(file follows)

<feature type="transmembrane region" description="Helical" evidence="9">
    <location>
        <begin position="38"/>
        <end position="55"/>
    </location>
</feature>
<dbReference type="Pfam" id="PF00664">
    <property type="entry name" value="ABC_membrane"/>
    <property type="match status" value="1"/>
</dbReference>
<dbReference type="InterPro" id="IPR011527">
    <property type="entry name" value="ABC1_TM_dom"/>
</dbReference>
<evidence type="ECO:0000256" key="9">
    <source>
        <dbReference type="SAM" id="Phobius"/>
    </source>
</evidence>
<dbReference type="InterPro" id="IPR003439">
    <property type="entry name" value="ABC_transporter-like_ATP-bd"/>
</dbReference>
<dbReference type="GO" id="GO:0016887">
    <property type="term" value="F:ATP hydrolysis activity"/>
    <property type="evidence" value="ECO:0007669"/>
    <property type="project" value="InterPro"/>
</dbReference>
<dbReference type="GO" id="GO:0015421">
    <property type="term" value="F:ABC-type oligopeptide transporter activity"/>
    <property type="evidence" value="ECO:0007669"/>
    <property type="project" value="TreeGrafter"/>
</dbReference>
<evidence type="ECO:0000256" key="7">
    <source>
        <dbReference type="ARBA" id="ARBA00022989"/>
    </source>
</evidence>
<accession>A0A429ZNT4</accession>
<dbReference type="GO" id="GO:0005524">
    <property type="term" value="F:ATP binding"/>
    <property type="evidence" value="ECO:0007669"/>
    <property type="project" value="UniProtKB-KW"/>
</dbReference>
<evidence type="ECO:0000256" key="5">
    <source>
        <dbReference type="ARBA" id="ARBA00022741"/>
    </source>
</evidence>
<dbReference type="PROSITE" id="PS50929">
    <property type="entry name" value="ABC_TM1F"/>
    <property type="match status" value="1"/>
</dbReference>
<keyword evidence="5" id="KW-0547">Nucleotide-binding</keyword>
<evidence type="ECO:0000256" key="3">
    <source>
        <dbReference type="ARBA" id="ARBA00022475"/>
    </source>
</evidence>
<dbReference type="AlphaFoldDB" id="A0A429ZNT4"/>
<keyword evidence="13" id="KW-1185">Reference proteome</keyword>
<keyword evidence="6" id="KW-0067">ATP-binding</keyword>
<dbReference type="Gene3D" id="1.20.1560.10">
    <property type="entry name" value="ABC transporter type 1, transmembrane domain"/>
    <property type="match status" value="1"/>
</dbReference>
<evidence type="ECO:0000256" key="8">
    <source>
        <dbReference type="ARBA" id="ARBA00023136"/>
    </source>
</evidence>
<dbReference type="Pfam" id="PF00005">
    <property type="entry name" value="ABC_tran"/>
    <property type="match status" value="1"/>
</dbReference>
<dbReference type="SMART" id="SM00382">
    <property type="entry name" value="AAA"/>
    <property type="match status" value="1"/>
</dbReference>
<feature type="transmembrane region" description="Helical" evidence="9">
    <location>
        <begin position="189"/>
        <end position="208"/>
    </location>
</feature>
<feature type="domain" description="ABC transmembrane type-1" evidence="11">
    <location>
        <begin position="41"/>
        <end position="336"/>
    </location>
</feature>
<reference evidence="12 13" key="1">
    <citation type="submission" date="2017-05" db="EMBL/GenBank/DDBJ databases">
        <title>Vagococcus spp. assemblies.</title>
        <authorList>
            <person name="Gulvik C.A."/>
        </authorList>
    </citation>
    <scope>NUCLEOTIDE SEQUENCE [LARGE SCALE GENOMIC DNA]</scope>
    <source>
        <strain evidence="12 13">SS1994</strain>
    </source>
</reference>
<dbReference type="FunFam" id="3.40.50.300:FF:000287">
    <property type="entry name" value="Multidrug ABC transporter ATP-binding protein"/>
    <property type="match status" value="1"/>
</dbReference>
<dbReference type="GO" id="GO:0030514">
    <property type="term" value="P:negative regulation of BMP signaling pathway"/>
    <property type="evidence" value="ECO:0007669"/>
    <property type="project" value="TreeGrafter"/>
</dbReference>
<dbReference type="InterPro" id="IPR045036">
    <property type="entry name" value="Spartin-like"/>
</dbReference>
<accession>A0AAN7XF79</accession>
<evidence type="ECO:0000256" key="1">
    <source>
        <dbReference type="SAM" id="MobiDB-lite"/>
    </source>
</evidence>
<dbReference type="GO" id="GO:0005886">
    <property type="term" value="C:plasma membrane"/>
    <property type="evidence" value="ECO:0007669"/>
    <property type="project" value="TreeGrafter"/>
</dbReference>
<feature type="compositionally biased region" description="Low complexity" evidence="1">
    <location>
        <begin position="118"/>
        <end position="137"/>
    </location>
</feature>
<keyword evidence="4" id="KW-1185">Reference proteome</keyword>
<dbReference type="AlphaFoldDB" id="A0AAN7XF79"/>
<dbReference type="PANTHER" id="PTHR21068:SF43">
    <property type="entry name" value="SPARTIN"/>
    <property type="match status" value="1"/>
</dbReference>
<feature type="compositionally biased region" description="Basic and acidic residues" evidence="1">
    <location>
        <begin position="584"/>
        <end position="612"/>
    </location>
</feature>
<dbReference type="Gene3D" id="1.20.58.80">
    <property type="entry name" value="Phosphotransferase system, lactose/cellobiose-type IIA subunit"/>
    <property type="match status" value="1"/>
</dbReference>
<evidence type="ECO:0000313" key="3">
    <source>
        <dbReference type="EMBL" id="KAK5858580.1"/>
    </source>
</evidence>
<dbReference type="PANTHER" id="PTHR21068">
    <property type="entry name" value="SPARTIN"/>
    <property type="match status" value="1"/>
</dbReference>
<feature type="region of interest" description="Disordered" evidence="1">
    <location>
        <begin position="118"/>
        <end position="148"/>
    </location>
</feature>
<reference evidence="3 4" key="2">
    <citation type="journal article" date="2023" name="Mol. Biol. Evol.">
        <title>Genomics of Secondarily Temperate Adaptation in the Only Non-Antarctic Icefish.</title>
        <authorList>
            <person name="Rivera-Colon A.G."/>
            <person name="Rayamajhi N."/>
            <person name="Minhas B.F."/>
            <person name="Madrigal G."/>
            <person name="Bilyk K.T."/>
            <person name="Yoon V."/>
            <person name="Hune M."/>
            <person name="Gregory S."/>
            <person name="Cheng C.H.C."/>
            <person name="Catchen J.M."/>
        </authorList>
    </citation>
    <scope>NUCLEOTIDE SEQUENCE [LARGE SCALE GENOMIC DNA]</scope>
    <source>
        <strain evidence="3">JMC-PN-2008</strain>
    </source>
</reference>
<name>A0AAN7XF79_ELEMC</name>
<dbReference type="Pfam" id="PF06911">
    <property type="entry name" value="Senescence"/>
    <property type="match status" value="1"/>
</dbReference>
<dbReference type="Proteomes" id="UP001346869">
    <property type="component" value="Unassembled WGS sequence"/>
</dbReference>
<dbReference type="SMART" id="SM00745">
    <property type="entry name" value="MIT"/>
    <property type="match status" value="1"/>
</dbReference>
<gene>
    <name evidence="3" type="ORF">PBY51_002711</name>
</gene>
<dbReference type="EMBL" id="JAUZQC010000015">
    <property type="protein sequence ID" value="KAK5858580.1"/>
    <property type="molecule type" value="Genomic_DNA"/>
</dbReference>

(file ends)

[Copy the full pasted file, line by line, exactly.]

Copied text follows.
<feature type="transmembrane region" description="Helical" evidence="9">
    <location>
        <begin position="38"/>
        <end position="55"/>
    </location>
</feature>
<dbReference type="Pfam" id="PF00664">
    <property type="entry name" value="ABC_membrane"/>
    <property type="match status" value="1"/>
</dbReference>
<dbReference type="InterPro" id="IPR011527">
    <property type="entry name" value="ABC1_TM_dom"/>
</dbReference>
<evidence type="ECO:0000256" key="9">
    <source>
        <dbReference type="SAM" id="Phobius"/>
    </source>
</evidence>
<dbReference type="InterPro" id="IPR003439">
    <property type="entry name" value="ABC_transporter-like_ATP-bd"/>
</dbReference>
<dbReference type="GO" id="GO:0016887">
    <property type="term" value="F:ATP hydrolysis activity"/>
    <property type="evidence" value="ECO:0007669"/>
    <property type="project" value="InterPro"/>
</dbReference>
<dbReference type="GO" id="GO:0015421">
    <property type="term" value="F:ABC-type oligopeptide transporter activity"/>
    <property type="evidence" value="ECO:0007669"/>
    <property type="project" value="TreeGrafter"/>
</dbReference>
<evidence type="ECO:0000256" key="7">
    <source>
        <dbReference type="ARBA" id="ARBA00022989"/>
    </source>
</evidence>
<accession>A0A429ZNT4</accession>
<dbReference type="GO" id="GO:0005524">
    <property type="term" value="F:ATP binding"/>
    <property type="evidence" value="ECO:0007669"/>
    <property type="project" value="UniProtKB-KW"/>
</dbReference>
<evidence type="ECO:0000256" key="5">
    <source>
        <dbReference type="ARBA" id="ARBA00022741"/>
    </source>
</evidence>
<dbReference type="PROSITE" id="PS50929">
    <property type="entry name" value="ABC_TM1F"/>
    <property type="match status" value="1"/>
</dbReference>
<keyword evidence="5" id="KW-0547">Nucleotide-binding</keyword>
<evidence type="ECO:0000256" key="3">
    <source>
        <dbReference type="ARBA" id="ARBA00022475"/>
    </source>
</evidence>
<dbReference type="AlphaFoldDB" id="A0A429ZNT4"/>
<keyword evidence="13" id="KW-1185">Reference proteome</keyword>
<keyword evidence="6" id="KW-0067">ATP-binding</keyword>
<dbReference type="Gene3D" id="1.20.1560.10">
    <property type="entry name" value="ABC transporter type 1, transmembrane domain"/>
    <property type="match status" value="1"/>
</dbReference>
<evidence type="ECO:0000256" key="8">
    <source>
        <dbReference type="ARBA" id="ARBA00023136"/>
    </source>
</evidence>
<dbReference type="Pfam" id="PF00005">
    <property type="entry name" value="ABC_tran"/>
    <property type="match status" value="1"/>
</dbReference>
<dbReference type="SMART" id="SM00382">
    <property type="entry name" value="AAA"/>
    <property type="match status" value="1"/>
</dbReference>
<feature type="transmembrane region" description="Helical" evidence="9">
    <location>
        <begin position="189"/>
        <end position="208"/>
    </location>
</feature>
<feature type="domain" description="ABC transmembrane type-1" evidence="11">
    <location>
        <begin position="41"/>
        <end position="336"/>
    </location>
</feature>
<reference evidence="12 13" key="1">
    <citation type="submission" date="2017-05" db="EMBL/GenBank/DDBJ databases">
        <title>Vagococcus spp. assemblies.</title>
        <authorList>
            <person name="Gulvik C.A."/>
        </authorList>
    </citation>
    <scope>NUCLEOTIDE SEQUENCE [LARGE SCALE GENOMIC DNA]</scope>
    <source>
        <strain evidence="12 13">SS1994</strain>
    </source>
</reference>
<dbReference type="FunFam" id="3.40.50.300:FF:000287">
    <property type="entry name" value="Multidrug ABC transporter ATP-binding protein"/>
    <property type="match status" value="1"/>
</dbReference>
<dbReference type="GO" id="GO:0030514">
    <property type="term" value="P:negative regulation of BMP signaling pathway"/>
    <property type="evidence" value="ECO:0007669"/>
    <property type="project" value="TreeGrafter"/>
</dbReference>
<dbReference type="InterPro" id="IPR045036">
    <property type="entry name" value="Spartin-like"/>
</dbReference>
<accession>A0AAN7XF79</accession>
<evidence type="ECO:0000256" key="1">
    <source>
        <dbReference type="SAM" id="MobiDB-lite"/>
    </source>
</evidence>
<dbReference type="GO" id="GO:0005886">
    <property type="term" value="C:plasma membrane"/>
    <property type="evidence" value="ECO:0007669"/>
    <property type="project" value="TreeGrafter"/>
</dbReference>
<feature type="compositionally biased region" description="Low complexity" evidence="1">
    <location>
        <begin position="118"/>
        <end position="137"/>
    </location>
</feature>
<keyword evidence="4" id="KW-1185">Reference proteome</keyword>
<dbReference type="AlphaFoldDB" id="A0AAN7XF79"/>
<dbReference type="PANTHER" id="PTHR21068:SF43">
    <property type="entry name" value="SPARTIN"/>
    <property type="match status" value="1"/>
</dbReference>
<feature type="compositionally biased region" description="Basic and acidic residues" evidence="1">
    <location>
        <begin position="584"/>
        <end position="612"/>
    </location>
</feature>
<dbReference type="Gene3D" id="1.20.58.80">
    <property type="entry name" value="Phosphotransferase system, lactose/cellobiose-type IIA subunit"/>
    <property type="match status" value="1"/>
</dbReference>
<evidence type="ECO:0000313" key="3">
    <source>
        <dbReference type="EMBL" id="KAK5858580.1"/>
    </source>
</evidence>
<dbReference type="PANTHER" id="PTHR21068">
    <property type="entry name" value="SPARTIN"/>
    <property type="match status" value="1"/>
</dbReference>
<feature type="region of interest" description="Disordered" evidence="1">
    <location>
        <begin position="118"/>
        <end position="148"/>
    </location>
</feature>
<reference evidence="3 4" key="2">
    <citation type="journal article" date="2023" name="Mol. Biol. Evol.">
        <title>Genomics of Secondarily Temperate Adaptation in the Only Non-Antarctic Icefish.</title>
        <authorList>
            <person name="Rivera-Colon A.G."/>
            <person name="Rayamajhi N."/>
            <person name="Minhas B.F."/>
            <person name="Madrigal G."/>
            <person name="Bilyk K.T."/>
            <person name="Yoon V."/>
            <person name="Hune M."/>
            <person name="Gregory S."/>
            <person name="Cheng C.H.C."/>
            <person name="Catchen J.M."/>
        </authorList>
    </citation>
    <scope>NUCLEOTIDE SEQUENCE [LARGE SCALE GENOMIC DNA]</scope>
    <source>
        <strain evidence="3">JMC-PN-2008</strain>
    </source>
</reference>
<name>A0AAN7XF79_ELEMC</name>
<dbReference type="Pfam" id="PF06911">
    <property type="entry name" value="Senescence"/>
    <property type="match status" value="1"/>
</dbReference>
<dbReference type="Proteomes" id="UP001346869">
    <property type="component" value="Unassembled WGS sequence"/>
</dbReference>
<dbReference type="SMART" id="SM00745">
    <property type="entry name" value="MIT"/>
    <property type="match status" value="1"/>
</dbReference>
<gene>
    <name evidence="3" type="ORF">PBY51_002711</name>
</gene>
<dbReference type="EMBL" id="JAUZQC010000015">
    <property type="protein sequence ID" value="KAK5858580.1"/>
    <property type="molecule type" value="Genomic_DNA"/>
</dbReference>